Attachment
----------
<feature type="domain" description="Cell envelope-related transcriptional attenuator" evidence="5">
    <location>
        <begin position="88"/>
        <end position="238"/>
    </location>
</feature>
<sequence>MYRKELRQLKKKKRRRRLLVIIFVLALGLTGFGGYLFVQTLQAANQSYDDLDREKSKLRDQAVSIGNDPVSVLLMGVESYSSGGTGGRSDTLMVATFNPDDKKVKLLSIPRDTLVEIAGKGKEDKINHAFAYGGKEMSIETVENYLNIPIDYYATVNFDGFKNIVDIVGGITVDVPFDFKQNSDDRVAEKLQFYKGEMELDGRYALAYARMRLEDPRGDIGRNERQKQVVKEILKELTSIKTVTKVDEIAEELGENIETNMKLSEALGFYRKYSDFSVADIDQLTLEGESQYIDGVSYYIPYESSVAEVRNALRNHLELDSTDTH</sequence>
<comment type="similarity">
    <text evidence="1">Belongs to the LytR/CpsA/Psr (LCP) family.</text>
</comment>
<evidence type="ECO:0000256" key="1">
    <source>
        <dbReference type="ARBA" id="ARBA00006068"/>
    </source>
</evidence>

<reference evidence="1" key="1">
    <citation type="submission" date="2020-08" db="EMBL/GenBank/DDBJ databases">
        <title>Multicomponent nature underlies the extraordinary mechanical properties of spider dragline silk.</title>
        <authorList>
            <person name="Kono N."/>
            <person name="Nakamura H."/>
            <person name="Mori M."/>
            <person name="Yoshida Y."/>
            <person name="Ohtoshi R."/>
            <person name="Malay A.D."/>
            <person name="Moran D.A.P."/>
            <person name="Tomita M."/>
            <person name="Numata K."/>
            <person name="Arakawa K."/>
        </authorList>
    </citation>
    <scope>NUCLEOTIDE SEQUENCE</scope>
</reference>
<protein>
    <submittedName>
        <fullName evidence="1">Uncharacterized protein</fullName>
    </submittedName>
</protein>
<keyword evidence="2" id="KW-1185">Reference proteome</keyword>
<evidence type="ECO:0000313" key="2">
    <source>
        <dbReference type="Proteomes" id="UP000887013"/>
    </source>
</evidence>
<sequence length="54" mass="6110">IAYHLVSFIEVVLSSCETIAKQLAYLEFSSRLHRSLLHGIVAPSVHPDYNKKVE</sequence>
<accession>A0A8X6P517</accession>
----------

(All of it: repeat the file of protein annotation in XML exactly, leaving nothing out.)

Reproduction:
<feature type="domain" description="Cell envelope-related transcriptional attenuator" evidence="5">
    <location>
        <begin position="88"/>
        <end position="238"/>
    </location>
</feature>
<sequence>MYRKELRQLKKKKRRRRLLVIIFVLALGLTGFGGYLFVQTLQAANQSYDDLDREKSKLRDQAVSIGNDPVSVLLMGVESYSSGGTGGRSDTLMVATFNPDDKKVKLLSIPRDTLVEIAGKGKEDKINHAFAYGGKEMSIETVENYLNIPIDYYATVNFDGFKNIVDIVGGITVDVPFDFKQNSDDRVAEKLQFYKGEMELDGRYALAYARMRLEDPRGDIGRNERQKQVVKEILKELTSIKTVTKVDEIAEELGENIETNMKLSEALGFYRKYSDFSVADIDQLTLEGESQYIDGVSYYIPYESSVAEVRNALRNHLELDSTDTH</sequence>
<comment type="similarity">
    <text evidence="1">Belongs to the LytR/CpsA/Psr (LCP) family.</text>
</comment>
<evidence type="ECO:0000256" key="1">
    <source>
        <dbReference type="ARBA" id="ARBA00006068"/>
    </source>
</evidence>

<reference evidence="1" key="1">
    <citation type="submission" date="2020-08" db="EMBL/GenBank/DDBJ databases">
        <title>Multicomponent nature underlies the extraordinary mechanical properties of spider dragline silk.</title>
        <authorList>
            <person name="Kono N."/>
            <person name="Nakamura H."/>
            <person name="Mori M."/>
            <person name="Yoshida Y."/>
            <person name="Ohtoshi R."/>
            <person name="Malay A.D."/>
            <person name="Moran D.A.P."/>
            <person name="Tomita M."/>
            <person name="Numata K."/>
            <person name="Arakawa K."/>
        </authorList>
    </citation>
    <scope>NUCLEOTIDE SEQUENCE</scope>
</reference>
<protein>
    <submittedName>
        <fullName evidence="1">Uncharacterized protein</fullName>
    </submittedName>
</protein>
<keyword evidence="2" id="KW-1185">Reference proteome</keyword>
<evidence type="ECO:0000313" key="2">
    <source>
        <dbReference type="Proteomes" id="UP000887013"/>
    </source>
</evidence>
<sequence length="54" mass="6110">IAYHLVSFIEVVLSSCETIAKQLAYLEFSSRLHRSLLHGIVAPSVHPDYNKKVE</sequence>
<accession>A0A8X6P517</accession>